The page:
Back in spring 2019, I had one professor advise all the students in class to stay home if they get sick. This semester, two professors gave that same advice. I can only hope next semester, I’ll have at least one professor following in those footsteps.
Very rarely have I seen other students follow that advice.
Personally, I can’t stand it when people bring a contagious illness out into public. It shows disregard for their own health since being out in public adds time to their recovery due to any number of factors such as other people’s illnesses, severe weather, allergens in the air and more.
That’s bad enough, but what’s even worse is it also shows disregard for other people. It shows they don’t care if people nearby catch what they have just for being in the wrong place at the wrong time. There’s a good chance they don’t mean it that way, but it inevitably comes across like that. It really can’t be helped.
I have a protocol of my own for when I get sick. If staying home and recovering isn’t an option, I’ll wear a health mask to keep the sickness from spreading. And I isolate myself from other people as much as I can.
But if I am able to stay home and recover, I’ll do that. In most situations, I’m under no obligation to be in public.
In fact, I did stay home and recover a few weeks ago when I caught a stomach flu.
Three days of classes were missed, but it needed to be done in the name of my health and my classmates’.
School and grades are important, but professors do have policies in place for students who can’t attend class for any reason.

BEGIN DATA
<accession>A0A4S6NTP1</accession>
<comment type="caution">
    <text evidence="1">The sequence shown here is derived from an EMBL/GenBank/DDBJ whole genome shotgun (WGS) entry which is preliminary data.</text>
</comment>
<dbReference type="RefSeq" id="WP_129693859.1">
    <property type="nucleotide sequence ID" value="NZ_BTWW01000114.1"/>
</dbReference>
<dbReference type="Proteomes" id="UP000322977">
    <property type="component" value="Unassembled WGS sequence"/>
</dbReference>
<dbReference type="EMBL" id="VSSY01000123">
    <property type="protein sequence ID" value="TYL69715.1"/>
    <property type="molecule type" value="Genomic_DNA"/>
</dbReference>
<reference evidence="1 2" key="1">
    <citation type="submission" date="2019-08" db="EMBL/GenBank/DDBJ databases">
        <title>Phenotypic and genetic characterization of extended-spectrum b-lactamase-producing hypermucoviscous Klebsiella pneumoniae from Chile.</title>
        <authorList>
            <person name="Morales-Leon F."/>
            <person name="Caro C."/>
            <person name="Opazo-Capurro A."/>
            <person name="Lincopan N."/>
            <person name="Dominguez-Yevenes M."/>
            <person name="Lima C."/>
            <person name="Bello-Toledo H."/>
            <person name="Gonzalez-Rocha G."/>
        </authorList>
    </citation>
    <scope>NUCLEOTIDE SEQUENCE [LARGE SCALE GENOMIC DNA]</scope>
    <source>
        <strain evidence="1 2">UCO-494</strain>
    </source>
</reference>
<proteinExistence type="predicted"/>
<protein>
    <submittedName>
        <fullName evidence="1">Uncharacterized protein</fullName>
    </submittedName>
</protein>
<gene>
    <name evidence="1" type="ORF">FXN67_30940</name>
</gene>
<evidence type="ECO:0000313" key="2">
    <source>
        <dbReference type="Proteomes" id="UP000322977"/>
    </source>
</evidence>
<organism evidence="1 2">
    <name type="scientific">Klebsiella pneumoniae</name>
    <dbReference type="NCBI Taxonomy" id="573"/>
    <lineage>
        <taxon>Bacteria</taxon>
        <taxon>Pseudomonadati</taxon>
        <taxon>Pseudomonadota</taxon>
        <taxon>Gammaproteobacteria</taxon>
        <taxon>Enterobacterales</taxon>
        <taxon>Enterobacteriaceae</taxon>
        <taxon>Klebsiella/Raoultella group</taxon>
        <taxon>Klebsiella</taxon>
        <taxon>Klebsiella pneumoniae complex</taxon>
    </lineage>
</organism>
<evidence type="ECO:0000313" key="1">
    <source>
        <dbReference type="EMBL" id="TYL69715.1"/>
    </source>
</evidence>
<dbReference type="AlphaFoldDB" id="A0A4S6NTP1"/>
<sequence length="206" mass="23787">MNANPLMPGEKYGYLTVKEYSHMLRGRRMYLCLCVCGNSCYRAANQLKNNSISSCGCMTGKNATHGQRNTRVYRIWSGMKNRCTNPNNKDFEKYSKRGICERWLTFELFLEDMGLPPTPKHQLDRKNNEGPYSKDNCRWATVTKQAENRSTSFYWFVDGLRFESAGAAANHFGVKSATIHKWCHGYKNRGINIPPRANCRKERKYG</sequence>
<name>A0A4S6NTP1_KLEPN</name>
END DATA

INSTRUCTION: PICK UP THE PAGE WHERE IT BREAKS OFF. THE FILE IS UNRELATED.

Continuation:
Illness is accepted as a reason to excuse an absence. Assignments (and in certain cases, quizzes and tests) can be made up. And if there are extra credit opportunities, those can be taken as well to boost a class grade if a student missed an assignment that had no makeup.
Professors don’t expect students to be able to be on campus for every waking moment. It’s just unrealistic to think otherwise.
They know we have lives and responsibilities outside of school, and they know our health could take a turn for the worse at any moment.
As students, we just need to let them know something came up. Once we do, there’s a good chance we’ll be excused from class.
All of these policies considered, there really is no reason to be on campus when you’re sick and in need of recovery. Besides, even professors realize health is more important than grades. It’s time more students learned that lesson too.
The bottom line: There is no harm in prioritizing your own health over other responsibilities.
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